It’s perhaps especially important for private individuals to be involved in land management through fire, along with state and federal agencies, because about 40 percent of California’s 33 million acres of forest land is privately owned. According to the U.S. Department of Agriculture, a third of that privately owned forest is held by timber companies, and the rest by families, individuals, and tribes.

Advocates for prescribed burns say SB 332 is just one piece of the puzzle in creating a more welcoming environment for burns on that privately owned land. Besides the fear of liability the bill seeks to address, the lack of private insurance options for prescribed burns presents another obstacle.

“The whole insurance market is like, ‘We don’t want anything to do with anything with the word ‘fire’ in it,’” Quinn-Davidson said. “No one can get insurance to do this work.”

A $20 million allocation in California’s fire budget this year aims to fill that void by creating an insurance claims fund for prescribed burners that would help them recover costs for damages. Ricardo Lara, California’s insurance commissioner, applauded the allocation after its passage earlier this month, and said it could have the added benefit of encouraging more insurance companies to create policies for controlled burns.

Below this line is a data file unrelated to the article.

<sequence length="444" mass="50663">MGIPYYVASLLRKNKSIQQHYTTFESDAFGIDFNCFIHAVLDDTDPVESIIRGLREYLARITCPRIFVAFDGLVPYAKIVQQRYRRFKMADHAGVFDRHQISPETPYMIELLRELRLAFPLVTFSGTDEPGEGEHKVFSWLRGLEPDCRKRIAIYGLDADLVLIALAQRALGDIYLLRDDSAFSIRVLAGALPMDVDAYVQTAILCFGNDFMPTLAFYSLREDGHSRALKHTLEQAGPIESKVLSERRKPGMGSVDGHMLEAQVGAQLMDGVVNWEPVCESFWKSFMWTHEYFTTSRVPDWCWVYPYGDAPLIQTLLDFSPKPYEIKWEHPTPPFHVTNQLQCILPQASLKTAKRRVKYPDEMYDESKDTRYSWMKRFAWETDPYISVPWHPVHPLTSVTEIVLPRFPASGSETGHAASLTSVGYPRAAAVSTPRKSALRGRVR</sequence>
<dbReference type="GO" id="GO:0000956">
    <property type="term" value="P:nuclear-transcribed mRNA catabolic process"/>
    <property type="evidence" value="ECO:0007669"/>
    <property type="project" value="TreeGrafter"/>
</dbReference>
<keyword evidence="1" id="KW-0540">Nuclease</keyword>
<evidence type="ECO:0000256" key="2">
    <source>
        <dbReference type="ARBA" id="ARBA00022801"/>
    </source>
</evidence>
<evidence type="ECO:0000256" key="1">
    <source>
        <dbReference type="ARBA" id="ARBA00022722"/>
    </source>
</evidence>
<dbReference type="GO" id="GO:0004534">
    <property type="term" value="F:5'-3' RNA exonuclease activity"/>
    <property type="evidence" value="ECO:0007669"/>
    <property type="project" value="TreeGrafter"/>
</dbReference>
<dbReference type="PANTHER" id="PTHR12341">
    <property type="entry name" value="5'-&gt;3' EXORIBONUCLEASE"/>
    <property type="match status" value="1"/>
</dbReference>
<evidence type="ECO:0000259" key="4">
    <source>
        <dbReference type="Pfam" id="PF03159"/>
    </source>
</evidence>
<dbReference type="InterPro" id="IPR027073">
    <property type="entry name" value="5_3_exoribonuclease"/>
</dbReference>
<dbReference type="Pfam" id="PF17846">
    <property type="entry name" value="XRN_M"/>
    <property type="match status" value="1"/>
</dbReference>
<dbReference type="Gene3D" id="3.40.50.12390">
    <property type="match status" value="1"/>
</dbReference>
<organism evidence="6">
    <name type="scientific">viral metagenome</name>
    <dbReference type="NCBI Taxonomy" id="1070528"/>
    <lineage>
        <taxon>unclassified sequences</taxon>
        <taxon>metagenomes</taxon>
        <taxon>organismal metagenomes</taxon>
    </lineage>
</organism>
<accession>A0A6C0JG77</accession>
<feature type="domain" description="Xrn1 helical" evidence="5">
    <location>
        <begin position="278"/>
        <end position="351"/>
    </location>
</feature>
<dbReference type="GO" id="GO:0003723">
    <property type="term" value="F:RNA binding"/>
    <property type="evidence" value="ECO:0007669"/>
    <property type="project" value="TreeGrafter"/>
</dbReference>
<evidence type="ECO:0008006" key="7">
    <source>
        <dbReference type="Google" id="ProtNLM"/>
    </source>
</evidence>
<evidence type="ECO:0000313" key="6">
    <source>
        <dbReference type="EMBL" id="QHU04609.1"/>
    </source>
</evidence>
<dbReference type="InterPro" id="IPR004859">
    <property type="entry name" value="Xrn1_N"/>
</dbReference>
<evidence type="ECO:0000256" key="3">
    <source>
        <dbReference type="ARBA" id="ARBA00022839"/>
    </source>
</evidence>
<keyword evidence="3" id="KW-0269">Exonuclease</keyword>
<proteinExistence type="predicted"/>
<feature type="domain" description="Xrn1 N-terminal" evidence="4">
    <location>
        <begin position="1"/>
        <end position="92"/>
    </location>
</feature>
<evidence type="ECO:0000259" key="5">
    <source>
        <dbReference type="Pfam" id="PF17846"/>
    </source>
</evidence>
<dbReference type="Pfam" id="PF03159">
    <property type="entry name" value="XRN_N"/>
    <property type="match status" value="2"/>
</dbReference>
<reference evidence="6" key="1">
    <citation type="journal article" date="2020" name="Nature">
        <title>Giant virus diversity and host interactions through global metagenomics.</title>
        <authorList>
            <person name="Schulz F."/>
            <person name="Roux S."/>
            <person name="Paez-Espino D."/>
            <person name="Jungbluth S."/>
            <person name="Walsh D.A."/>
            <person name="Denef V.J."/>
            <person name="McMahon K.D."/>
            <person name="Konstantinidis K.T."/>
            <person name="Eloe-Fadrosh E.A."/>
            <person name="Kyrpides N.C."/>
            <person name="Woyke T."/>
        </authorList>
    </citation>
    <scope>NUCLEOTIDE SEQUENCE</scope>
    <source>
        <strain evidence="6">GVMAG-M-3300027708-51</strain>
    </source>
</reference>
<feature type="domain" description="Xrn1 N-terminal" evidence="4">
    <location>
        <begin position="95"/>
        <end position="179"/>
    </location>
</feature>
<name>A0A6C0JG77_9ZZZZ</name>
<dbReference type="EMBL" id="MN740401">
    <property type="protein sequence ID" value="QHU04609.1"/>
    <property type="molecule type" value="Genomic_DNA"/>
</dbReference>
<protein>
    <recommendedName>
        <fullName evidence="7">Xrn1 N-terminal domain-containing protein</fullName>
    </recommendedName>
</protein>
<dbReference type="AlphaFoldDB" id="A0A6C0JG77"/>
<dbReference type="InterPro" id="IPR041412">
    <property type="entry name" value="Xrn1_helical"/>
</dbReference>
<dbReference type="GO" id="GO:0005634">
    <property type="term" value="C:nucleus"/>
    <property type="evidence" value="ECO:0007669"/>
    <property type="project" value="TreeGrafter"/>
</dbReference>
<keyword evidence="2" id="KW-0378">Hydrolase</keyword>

“While prescribed fire is a top priority for reducing the risk of megafires fueled by climate change, lack of insurance is holding back local communities including tribal groups that have used fire constructively for millennia,” Lara said in a statement. “Creating a prescribed fire pilot program will provide data to insurance companies to write more policies and help us close the insurance gap to protect more Californians from wildfires.”

Another piece of recent legislation aims to ensure that the state certification process for prescribed burns doesn’t impede on tribal sovereignty or add barriers for cultural burners. AB 642, which the governor signed earlier this week, includes a provision requiring Cal Fire to engage cultural fire practitioners in its public education efforts, and to recruit tribal members and cultural burners for vacant positions involved with fuel reduction.

And a truly effective prescribed burning program statewide will require a rigorous focus on training and workforce development in the area. Much of Quinn-Davidson’s work involves training aspiring burners in Northern California, and she says even more is needed. “There’s a real deficit of people who know how to do this work,” she said. “We just have to up our game when it comes to that.”

California prescribed burn advocates hope to unite these pieces to create a foundation similar to that in southeastern states like Florida, where laws have been in place for decades to encourage controlled burning. Perhaps the cornerstone in meeting this goal, those advocates say, is loosening the liability standard, which may not only encourage burning in the short term but also make a long-term change to how Californians think about fire.

“In some of those states in the southeast,” Tripp noted, “negligence comes when you’re not burning.”